"Oh, you'd be surprised how clearly the heart can see. What I do know is that how we feel drives what we think, and that determines what we do. Our actions leave behind evidence, those facts you men- tion. But it all starts with an emotion."

"Fortunately, numbers don't have feelings," said Abigail.

"No, but the mathematician, the statistician, does. Can't help but. As do homicide investigators. We can make mistakes. Overinterpret evidence. Even manipulate some facts to suit a convenient theory. We try not to, but we're human and it's tempting. Fortunately, if we do misinterpret facts and arrest the wrong person, the case is dismissed."

"But not always," said Chancellor Roberge. "Innocent people are sometimes convicted. And the guilty are freed."

"My point exactly," said the Chief Inspector. "The same set of facts can lead us to different conclusions. Our interpretation of facts can depend on our experiences. Even our upbringing. On what we want the facts to say."

"Lies, dammed lies, and statistics?" asked Abigail.

He raised his brows, acknowledging the famous quote. But said nothing.

"You think that's what I've done?" She didn't seem defensive, merely curious. Almost amused. "You're not the first person to say that. Can statistics be manipulated? Absolutely. We've all seen it. Politicians, pollsters, ad execs. Anyone with an agenda can spin statistics. But I can tell you, and I suspect Chancellor Roberge will agree, that few aca- demics would do that, if only because we'd soon be found out in peer review. We'd lose all credibility, lose the respect of colleagues, and risk censure by our university."

I appreciate that the characters of Robinson and Roberge break the gender stereotype often associated with mathematicians in fiction (and elsewhere). However, the stereotype of mathematicians as cold and/or evil, unfortunately, is reinforced:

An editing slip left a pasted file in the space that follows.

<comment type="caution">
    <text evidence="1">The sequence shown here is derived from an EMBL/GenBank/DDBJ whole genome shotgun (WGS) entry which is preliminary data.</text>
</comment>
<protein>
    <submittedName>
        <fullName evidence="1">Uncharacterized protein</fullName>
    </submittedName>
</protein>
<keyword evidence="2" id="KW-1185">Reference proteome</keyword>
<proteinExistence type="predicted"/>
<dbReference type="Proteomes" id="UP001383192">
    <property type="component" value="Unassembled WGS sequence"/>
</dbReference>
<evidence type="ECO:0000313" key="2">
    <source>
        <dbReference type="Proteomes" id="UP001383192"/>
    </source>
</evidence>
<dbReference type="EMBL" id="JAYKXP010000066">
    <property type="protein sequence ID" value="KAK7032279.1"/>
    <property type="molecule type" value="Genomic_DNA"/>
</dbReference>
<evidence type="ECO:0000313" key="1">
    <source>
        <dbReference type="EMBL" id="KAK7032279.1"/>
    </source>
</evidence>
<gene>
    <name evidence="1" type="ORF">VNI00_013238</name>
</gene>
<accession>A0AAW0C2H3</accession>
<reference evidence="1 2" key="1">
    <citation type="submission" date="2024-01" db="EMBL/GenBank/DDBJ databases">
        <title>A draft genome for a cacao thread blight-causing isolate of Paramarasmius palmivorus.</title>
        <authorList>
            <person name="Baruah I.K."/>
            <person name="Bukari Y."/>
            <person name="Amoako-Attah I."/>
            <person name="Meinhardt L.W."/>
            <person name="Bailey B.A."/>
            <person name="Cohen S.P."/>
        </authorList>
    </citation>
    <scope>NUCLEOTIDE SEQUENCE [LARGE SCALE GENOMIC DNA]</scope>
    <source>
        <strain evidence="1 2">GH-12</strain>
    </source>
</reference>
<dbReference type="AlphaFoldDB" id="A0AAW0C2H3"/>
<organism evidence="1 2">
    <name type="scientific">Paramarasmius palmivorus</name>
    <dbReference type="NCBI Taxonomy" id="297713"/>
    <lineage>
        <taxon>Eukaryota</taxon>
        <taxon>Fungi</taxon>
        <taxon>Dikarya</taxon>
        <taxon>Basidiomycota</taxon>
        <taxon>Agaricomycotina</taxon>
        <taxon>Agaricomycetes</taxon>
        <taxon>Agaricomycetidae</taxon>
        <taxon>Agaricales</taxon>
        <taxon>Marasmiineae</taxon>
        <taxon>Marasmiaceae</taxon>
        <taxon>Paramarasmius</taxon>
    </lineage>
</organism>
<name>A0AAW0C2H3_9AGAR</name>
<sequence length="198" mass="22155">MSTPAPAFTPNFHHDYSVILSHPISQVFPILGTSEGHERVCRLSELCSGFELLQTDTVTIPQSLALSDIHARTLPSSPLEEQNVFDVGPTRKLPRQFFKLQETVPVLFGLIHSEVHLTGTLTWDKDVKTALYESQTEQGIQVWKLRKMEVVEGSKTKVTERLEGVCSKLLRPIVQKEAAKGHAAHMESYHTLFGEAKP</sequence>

(quoted from The Madness of Crowds)

As he listened, Armand Gamache realized that the Chancellor had been right. This lecture on statistics, on mathematics, was also music. And it was art. Albeit a dark art. Not at all the sort Clara Morrow created, with her luminous portraits.

Professor Robinson was, before their very eyes, turning thoughts into words, and words into action. Facts into fear. Angst into anger. It was artful.

Abigail Robinson was not simply an academic, she was an alchemist.

Thanks to Allan Goldberg for bringing this book to my attention.

More information about this work can be found at
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Works Similar to The Madness of Crowds
According to my `secret formula', the following works of mathematical fiction are similar to this one:
  1. Magpie Lane by Lucy Atkins
  2. Inspector Morimoto and the Sushi Chef: A Detective Story set in Japan by Timothy Hemion (aka Anthony Hayter)
  3. Strip Search by William Bernhardt
  4. Touch-Me-Not by Cynthia Riggs
  5. After the Fall, Before the Fall, During the Fall by Nancy Kress
  6. The Square Root of Murder by Ada Madison
  7. The Four-Color Puzzle: Falling Off the Map by Lior Samson
  8. Dark of the Moon by John Dickson Carr
  9. The Theory of Death by Faye Kellerman
  10. The Body Counter by Anne Frasier
Ratings for The Madness of Crowds:
RatingsHave you seen/read this work of mathematical fiction? Then click here to enter your own votes on its mathematical content and literary quality or send me comments to post on this Webpage.
Mathematical Content:
2/5 (1 votes)
Literary Quality:
3/5 (1 votes)

MotifEvil mathematicians, Female Mathematicians, Math as Cold/Dry/Useless,

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Exciting News: The 1,600th entry was recently added to this database of mathematical fiction! Also, for those of you interested in non-fictional math books let me (shamelessly) plug the recent release of the second edition of my soliton theory textbook.

(Maintained by Alex Kasman, College of Charleston)